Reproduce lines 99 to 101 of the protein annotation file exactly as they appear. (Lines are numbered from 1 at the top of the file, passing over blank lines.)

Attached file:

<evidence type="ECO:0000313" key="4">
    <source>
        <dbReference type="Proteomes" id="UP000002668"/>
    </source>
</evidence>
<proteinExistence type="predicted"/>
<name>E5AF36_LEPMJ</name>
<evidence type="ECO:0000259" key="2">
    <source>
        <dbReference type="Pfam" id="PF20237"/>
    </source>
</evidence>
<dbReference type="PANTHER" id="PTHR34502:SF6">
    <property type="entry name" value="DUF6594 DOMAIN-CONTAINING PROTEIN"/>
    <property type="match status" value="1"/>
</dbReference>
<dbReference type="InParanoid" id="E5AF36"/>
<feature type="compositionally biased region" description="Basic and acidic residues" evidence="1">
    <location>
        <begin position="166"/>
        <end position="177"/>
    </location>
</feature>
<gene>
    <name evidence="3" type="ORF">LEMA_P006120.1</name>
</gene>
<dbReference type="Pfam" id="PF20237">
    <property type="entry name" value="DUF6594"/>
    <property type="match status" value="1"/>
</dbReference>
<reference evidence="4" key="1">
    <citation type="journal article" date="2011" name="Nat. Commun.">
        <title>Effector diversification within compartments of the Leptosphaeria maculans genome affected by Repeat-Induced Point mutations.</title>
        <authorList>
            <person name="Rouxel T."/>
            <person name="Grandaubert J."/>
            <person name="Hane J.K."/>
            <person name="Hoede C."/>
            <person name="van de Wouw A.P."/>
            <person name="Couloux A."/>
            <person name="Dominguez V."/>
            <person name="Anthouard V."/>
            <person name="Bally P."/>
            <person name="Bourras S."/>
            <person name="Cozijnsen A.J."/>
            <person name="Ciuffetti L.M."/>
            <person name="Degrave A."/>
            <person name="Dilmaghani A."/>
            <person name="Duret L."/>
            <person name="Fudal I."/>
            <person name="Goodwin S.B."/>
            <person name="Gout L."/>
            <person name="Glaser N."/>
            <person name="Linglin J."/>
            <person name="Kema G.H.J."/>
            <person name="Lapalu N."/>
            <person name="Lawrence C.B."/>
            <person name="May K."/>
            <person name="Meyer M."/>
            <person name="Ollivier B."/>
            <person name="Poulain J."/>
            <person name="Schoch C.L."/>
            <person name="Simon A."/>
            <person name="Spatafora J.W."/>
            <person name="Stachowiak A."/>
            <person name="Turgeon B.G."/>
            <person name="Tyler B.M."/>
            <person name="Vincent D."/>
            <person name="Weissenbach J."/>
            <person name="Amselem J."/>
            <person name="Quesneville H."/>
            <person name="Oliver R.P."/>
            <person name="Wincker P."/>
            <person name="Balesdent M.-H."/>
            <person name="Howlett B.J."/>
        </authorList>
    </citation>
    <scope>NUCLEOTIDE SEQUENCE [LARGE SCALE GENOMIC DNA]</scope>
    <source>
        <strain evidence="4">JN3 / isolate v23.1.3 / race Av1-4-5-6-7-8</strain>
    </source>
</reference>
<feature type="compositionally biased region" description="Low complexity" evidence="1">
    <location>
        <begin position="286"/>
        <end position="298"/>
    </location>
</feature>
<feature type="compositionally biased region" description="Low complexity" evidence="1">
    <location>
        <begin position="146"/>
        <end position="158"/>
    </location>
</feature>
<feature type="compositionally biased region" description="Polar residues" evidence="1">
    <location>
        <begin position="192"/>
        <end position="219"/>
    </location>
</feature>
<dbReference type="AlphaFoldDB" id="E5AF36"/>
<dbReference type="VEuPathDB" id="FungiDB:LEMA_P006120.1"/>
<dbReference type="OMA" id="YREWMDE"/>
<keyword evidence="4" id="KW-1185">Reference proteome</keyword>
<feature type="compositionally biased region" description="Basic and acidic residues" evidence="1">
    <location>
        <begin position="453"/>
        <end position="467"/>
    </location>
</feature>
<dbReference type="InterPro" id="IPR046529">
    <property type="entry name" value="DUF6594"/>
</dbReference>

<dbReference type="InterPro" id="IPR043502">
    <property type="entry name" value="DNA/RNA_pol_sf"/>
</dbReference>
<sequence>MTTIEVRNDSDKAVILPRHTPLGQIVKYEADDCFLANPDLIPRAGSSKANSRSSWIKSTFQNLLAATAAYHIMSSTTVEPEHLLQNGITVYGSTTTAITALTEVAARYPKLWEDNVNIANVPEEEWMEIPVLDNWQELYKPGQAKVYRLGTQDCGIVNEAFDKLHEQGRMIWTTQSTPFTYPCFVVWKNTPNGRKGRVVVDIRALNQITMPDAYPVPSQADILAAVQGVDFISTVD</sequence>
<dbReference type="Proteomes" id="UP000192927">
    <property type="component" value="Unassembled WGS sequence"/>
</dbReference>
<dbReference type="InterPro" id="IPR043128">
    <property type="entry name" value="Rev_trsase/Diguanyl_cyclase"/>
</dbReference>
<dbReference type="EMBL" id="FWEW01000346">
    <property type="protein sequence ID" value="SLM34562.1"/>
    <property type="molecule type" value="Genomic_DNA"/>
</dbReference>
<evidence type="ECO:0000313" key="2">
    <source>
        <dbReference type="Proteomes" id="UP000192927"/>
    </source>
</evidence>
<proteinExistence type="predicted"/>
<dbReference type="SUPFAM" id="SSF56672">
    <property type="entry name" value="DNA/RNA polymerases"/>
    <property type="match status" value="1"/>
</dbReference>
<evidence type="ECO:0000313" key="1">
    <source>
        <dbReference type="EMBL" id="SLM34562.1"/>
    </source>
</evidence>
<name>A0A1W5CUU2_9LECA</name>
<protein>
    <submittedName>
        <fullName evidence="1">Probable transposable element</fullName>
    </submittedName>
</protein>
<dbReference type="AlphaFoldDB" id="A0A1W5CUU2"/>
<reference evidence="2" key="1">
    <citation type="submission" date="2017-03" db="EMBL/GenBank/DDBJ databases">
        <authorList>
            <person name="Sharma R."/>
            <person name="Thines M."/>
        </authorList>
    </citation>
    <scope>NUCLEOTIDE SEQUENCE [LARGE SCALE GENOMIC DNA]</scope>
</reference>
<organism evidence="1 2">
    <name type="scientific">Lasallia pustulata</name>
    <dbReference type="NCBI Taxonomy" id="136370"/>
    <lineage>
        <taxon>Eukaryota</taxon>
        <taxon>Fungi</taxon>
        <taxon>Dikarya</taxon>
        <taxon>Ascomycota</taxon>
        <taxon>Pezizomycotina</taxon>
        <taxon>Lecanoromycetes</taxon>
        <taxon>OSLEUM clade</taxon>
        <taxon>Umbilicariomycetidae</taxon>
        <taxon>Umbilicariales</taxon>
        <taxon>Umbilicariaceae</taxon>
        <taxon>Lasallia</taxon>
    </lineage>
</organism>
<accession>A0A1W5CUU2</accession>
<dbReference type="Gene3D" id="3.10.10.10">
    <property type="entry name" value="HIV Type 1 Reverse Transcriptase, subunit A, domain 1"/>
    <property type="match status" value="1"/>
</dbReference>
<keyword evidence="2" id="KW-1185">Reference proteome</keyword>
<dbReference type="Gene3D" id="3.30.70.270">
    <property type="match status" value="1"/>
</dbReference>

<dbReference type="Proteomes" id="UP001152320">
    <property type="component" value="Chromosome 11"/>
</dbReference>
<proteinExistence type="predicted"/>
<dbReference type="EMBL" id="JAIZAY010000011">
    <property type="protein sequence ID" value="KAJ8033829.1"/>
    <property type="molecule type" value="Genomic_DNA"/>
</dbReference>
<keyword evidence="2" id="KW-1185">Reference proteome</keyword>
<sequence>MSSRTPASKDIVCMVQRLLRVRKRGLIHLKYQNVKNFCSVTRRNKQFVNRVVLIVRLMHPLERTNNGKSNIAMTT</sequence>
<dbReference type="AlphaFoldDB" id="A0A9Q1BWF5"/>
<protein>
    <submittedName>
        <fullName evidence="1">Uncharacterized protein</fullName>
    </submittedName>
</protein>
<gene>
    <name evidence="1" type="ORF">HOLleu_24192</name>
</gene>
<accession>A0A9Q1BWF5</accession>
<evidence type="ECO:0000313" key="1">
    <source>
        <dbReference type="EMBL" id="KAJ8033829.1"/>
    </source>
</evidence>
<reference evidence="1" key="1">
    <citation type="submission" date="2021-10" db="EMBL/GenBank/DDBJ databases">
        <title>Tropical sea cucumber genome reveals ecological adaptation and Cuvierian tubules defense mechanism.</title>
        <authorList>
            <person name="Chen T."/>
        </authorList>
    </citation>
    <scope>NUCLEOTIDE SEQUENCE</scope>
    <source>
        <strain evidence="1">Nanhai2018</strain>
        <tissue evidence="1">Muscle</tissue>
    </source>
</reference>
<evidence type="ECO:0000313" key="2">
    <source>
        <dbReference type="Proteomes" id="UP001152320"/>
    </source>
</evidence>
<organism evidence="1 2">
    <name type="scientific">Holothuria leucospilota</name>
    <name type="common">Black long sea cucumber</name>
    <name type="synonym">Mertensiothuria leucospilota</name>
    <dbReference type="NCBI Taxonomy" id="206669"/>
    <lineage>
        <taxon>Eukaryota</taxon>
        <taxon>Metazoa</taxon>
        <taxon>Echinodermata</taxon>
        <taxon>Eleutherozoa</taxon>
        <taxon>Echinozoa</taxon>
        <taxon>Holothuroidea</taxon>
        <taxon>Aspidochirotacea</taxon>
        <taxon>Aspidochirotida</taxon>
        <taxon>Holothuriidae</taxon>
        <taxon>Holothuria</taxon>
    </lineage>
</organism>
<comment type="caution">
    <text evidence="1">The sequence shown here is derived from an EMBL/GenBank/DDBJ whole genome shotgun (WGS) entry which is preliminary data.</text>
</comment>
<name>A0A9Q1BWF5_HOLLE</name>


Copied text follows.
    </location>
</feature>
<dbReference type="AlphaFoldDB" id="E5AF36"/>